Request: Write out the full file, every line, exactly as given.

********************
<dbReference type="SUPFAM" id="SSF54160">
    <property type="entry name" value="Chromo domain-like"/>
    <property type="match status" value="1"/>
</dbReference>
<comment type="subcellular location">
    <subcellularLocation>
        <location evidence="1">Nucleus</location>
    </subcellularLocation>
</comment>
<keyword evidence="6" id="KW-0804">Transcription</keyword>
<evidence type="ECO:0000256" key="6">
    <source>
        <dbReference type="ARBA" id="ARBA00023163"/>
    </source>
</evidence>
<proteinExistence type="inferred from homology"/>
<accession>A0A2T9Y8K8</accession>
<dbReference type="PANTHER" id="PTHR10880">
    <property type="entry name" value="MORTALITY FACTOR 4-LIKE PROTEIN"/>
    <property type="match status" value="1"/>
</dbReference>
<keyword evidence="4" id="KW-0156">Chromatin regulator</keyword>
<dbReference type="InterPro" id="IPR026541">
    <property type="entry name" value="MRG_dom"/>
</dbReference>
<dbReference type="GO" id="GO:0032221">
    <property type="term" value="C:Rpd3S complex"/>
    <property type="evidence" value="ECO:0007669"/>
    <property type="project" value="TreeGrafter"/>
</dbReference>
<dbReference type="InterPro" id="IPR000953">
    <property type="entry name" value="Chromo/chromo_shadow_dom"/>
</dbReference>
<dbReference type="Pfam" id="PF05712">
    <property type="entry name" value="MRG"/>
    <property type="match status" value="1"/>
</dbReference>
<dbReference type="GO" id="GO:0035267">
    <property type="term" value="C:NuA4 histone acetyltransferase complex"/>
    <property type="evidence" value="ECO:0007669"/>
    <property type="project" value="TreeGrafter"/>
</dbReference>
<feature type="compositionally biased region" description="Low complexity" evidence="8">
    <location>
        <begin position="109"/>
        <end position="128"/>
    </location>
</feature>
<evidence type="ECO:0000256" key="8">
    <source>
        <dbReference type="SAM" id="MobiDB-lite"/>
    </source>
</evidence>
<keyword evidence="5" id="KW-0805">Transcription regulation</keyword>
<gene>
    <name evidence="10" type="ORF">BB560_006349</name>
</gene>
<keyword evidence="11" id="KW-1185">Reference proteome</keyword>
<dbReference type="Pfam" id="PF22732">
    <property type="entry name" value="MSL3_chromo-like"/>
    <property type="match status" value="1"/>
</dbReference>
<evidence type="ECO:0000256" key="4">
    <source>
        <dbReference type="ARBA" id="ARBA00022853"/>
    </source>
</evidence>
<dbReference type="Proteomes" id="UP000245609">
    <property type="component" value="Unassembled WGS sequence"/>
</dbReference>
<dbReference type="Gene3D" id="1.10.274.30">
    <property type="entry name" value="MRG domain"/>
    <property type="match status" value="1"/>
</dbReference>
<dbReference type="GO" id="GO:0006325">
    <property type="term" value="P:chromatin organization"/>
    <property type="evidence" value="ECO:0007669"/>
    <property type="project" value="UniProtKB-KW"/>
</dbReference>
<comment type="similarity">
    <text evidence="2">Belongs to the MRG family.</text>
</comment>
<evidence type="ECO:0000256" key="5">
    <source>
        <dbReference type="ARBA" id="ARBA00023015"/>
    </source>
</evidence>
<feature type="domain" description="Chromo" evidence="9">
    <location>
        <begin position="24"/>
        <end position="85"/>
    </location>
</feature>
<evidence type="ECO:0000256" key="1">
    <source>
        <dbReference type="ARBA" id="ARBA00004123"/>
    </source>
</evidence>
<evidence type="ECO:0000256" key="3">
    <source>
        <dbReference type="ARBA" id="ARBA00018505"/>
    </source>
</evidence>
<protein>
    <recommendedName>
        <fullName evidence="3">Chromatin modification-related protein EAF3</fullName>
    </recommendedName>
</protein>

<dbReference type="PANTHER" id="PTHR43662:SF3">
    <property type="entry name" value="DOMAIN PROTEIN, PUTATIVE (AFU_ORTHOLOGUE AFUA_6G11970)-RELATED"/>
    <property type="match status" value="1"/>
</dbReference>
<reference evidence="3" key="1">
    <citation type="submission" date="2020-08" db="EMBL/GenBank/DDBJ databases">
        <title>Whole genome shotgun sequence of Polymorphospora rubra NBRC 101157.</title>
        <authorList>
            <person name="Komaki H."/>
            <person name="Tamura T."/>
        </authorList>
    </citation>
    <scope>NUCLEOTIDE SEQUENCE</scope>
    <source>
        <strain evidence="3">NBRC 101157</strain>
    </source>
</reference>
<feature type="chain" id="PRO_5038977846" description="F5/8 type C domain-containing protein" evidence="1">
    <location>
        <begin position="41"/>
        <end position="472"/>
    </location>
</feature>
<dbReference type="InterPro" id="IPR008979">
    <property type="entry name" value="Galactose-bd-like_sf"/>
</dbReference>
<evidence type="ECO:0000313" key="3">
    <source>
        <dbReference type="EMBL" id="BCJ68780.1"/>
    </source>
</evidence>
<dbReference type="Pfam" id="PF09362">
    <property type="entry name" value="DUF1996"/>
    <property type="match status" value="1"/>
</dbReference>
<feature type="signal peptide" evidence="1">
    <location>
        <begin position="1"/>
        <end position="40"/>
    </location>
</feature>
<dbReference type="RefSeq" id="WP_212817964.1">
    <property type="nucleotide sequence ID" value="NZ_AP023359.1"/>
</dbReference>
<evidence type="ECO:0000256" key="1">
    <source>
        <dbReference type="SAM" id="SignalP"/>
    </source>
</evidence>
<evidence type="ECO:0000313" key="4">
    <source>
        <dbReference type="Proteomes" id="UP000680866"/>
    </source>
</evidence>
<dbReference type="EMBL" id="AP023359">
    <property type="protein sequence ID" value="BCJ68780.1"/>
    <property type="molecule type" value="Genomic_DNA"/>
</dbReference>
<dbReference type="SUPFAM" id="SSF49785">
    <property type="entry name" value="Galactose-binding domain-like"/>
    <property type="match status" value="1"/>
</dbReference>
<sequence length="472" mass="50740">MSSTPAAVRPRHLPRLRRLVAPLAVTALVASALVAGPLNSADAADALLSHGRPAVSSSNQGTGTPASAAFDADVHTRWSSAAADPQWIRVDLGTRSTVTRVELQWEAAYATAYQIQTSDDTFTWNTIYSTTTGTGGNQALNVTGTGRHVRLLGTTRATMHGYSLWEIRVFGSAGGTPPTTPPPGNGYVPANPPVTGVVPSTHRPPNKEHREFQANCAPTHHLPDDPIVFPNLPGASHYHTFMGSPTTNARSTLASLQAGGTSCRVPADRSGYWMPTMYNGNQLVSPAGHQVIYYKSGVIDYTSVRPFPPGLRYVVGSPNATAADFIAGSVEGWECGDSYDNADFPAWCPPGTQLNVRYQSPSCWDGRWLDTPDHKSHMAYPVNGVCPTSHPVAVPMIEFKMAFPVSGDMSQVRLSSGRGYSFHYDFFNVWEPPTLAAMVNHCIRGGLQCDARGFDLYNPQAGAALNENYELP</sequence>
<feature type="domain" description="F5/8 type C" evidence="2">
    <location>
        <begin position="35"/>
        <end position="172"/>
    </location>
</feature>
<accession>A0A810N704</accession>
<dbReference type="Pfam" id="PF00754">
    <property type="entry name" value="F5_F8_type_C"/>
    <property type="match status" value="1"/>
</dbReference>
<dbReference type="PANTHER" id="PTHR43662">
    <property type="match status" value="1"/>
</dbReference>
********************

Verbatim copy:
<dbReference type="SUPFAM" id="SSF54160">
    <property type="entry name" value="Chromo domain-like"/>
    <property type="match status" value="1"/>
</dbReference>
<comment type="subcellular location">
    <subcellularLocation>
        <location evidence="1">Nucleus</location>
    </subcellularLocation>
</comment>
<keyword evidence="6" id="KW-0804">Transcription</keyword>
<evidence type="ECO:0000256" key="6">
    <source>
        <dbReference type="ARBA" id="ARBA00023163"/>
    </source>
</evidence>
<proteinExistence type="inferred from homology"/>
<accession>A0A2T9Y8K8</accession>
<dbReference type="PANTHER" id="PTHR10880">
    <property type="entry name" value="MORTALITY FACTOR 4-LIKE PROTEIN"/>
    <property type="match status" value="1"/>
</dbReference>
<keyword evidence="4" id="KW-0156">Chromatin regulator</keyword>
<dbReference type="InterPro" id="IPR026541">
    <property type="entry name" value="MRG_dom"/>
</dbReference>
<dbReference type="GO" id="GO:0032221">
    <property type="term" value="C:Rpd3S complex"/>
    <property type="evidence" value="ECO:0007669"/>
    <property type="project" value="TreeGrafter"/>
</dbReference>
<dbReference type="InterPro" id="IPR000953">
    <property type="entry name" value="Chromo/chromo_shadow_dom"/>
</dbReference>
<dbReference type="Pfam" id="PF05712">
    <property type="entry name" value="MRG"/>
    <property type="match status" value="1"/>
</dbReference>
<dbReference type="GO" id="GO:0035267">
    <property type="term" value="C:NuA4 histone acetyltransferase complex"/>
    <property type="evidence" value="ECO:0007669"/>
    <property type="project" value="TreeGrafter"/>
</dbReference>
<feature type="compositionally biased region" description="Low complexity" evidence="8">
    <location>
        <begin position="109"/>
        <end position="128"/>
    </location>
</feature>
<evidence type="ECO:0000256" key="8">
    <source>
        <dbReference type="SAM" id="MobiDB-lite"/>
    </source>
</evidence>
<keyword evidence="5" id="KW-0805">Transcription regulation</keyword>
<gene>
    <name evidence="10" type="ORF">BB560_006349</name>
</gene>
<keyword evidence="11" id="KW-1185">Reference proteome</keyword>
<dbReference type="Pfam" id="PF22732">
    <property type="entry name" value="MSL3_chromo-like"/>
    <property type="match status" value="1"/>
</dbReference>
<evidence type="ECO:0000256" key="4">
    <source>
        <dbReference type="ARBA" id="ARBA00022853"/>
    </source>
</evidence>
<dbReference type="Proteomes" id="UP000245609">
    <property type="component" value="Unassembled WGS sequence"/>
</dbReference>
<dbReference type="Gene3D" id="1.10.274.30">
    <property type="entry name" value="MRG domain"/>
    <property type="match status" value="1"/>
</dbReference>
<dbReference type="GO" id="GO:0006325">
    <property type="term" value="P:chromatin organization"/>
    <property type="evidence" value="ECO:0007669"/>
    <property type="project" value="UniProtKB-KW"/>
</dbReference>
<comment type="similarity">
    <text evidence="2">Belongs to the MRG family.</text>
</comment>
<evidence type="ECO:0000256" key="5">
    <source>
        <dbReference type="ARBA" id="ARBA00023015"/>
    </source>
</evidence>
<feature type="domain" description="Chromo" evidence="9">
    <location>
        <begin position="24"/>
        <end position="85"/>
    </location>
</feature>
<evidence type="ECO:0000256" key="1">
    <source>
        <dbReference type="ARBA" id="ARBA00004123"/>
    </source>
</evidence>
<evidence type="ECO:0000256" key="3">
    <source>
        <dbReference type="ARBA" id="ARBA00018505"/>
    </source>
</evidence>
<protein>
    <recommendedName>
        <fullName evidence="3">Chromatin modification-related protein EAF3</fullName>
    </recommendedName>
</protein>

<dbReference type="PANTHER" id="PTHR43662:SF3">
    <property type="entry name" value="DOMAIN PROTEIN, PUTATIVE (AFU_ORTHOLOGUE AFUA_6G11970)-RELATED"/>
    <property type="match status" value="1"/>
</dbReference>
<reference evidence="3" key="1">
    <citation type="submission" date="2020-08" db="EMBL/GenBank/DDBJ databases">
        <title>Whole genome shotgun sequence of Polymorphospora rubra NBRC 101157.</title>
        <authorList>
            <person name="Komaki H."/>
            <person name="Tamura T."/>
        </authorList>
    </citation>
    <scope>NUCLEOTIDE SEQUENCE</scope>
    <source>
        <strain evidence="3">NBRC 101157</strain>
    </source>
</reference>
<feature type="chain" id="PRO_5038977846" description="F5/8 type C domain-containing protein" evidence="1">
    <location>
        <begin position="41"/>
        <end position="472"/>
    </location>
</feature>
<dbReference type="InterPro" id="IPR008979">
    <property type="entry name" value="Galactose-bd-like_sf"/>
</dbReference>
<evidence type="ECO:0000313" key="3">
    <source>
        <dbReference type="EMBL" id="BCJ68780.1"/>
    </source>
</evidence>
<dbReference type="Pfam" id="PF09362">
    <property type="entry name" value="DUF1996"/>
    <property type="match status" value="1"/>
</dbReference>
<feature type="signal peptide" evidence="1">
    <location>
        <begin position="1"/>
        <end position="40"/>
    </location>
</feature>
<dbReference type="RefSeq" id="WP_212817964.1">
    <property type="nucleotide sequence ID" value="NZ_AP023359.1"/>
</dbReference>
<evidence type="ECO:0000256" key="1">
    <source>
        <dbReference type="SAM" id="SignalP"/>
    </source>
</evidence>
<evidence type="ECO:0000313" key="4">
    <source>
        <dbReference type="Proteomes" id="UP000680866"/>
    </source>
</evidence>
<dbReference type="EMBL" id="AP023359">
    <property type="protein sequence ID" value="BCJ68780.1"/>
    <property type="molecule type" value="Genomic_DNA"/>
</dbReference>
<dbReference type="SUPFAM" id="SSF49785">
    <property type="entry name" value="Galactose-binding domain-like"/>
    <property type="match status" value="1"/>
</dbReference>
<sequence length="472" mass="50740">MSSTPAAVRPRHLPRLRRLVAPLAVTALVASALVAGPLNSADAADALLSHGRPAVSSSNQGTGTPASAAFDADVHTRWSSAAADPQWIRVDLGTRSTVTRVELQWEAAYATAYQIQTSDDTFTWNTIYSTTTGTGGNQALNVTGTGRHVRLLGTTRATMHGYSLWEIRVFGSAGGTPPTTPPPGNGYVPANPPVTGVVPSTHRPPNKEHREFQANCAPTHHLPDDPIVFPNLPGASHYHTFMGSPTTNARSTLASLQAGGTSCRVPADRSGYWMPTMYNGNQLVSPAGHQVIYYKSGVIDYTSVRPFPPGLRYVVGSPNATAADFIAGSVEGWECGDSYDNADFPAWCPPGTQLNVRYQSPSCWDGRWLDTPDHKSHMAYPVNGVCPTSHPVAVPMIEFKMAFPVSGDMSQVRLSSGRGYSFHYDFFNVWEPPTLAAMVNHCIRGGLQCDARGFDLYNPQAGAALNENYELP</sequence>
<feature type="domain" description="F5/8 type C" evidence="2">
    <location>
        <begin position="35"/>
        <end position="172"/>
    </location>
</feature>
<accession>A0A810N704</accession>
<dbReference type="Pfam" id="PF00754">
    <property type="entry name" value="F5_F8_type_C"/>
    <property type="match status" value="1"/>
</dbReference>
<dbReference type="PANTHER" id="PTHR43662">
    <property type="match status" value="1"/>
</dbReference>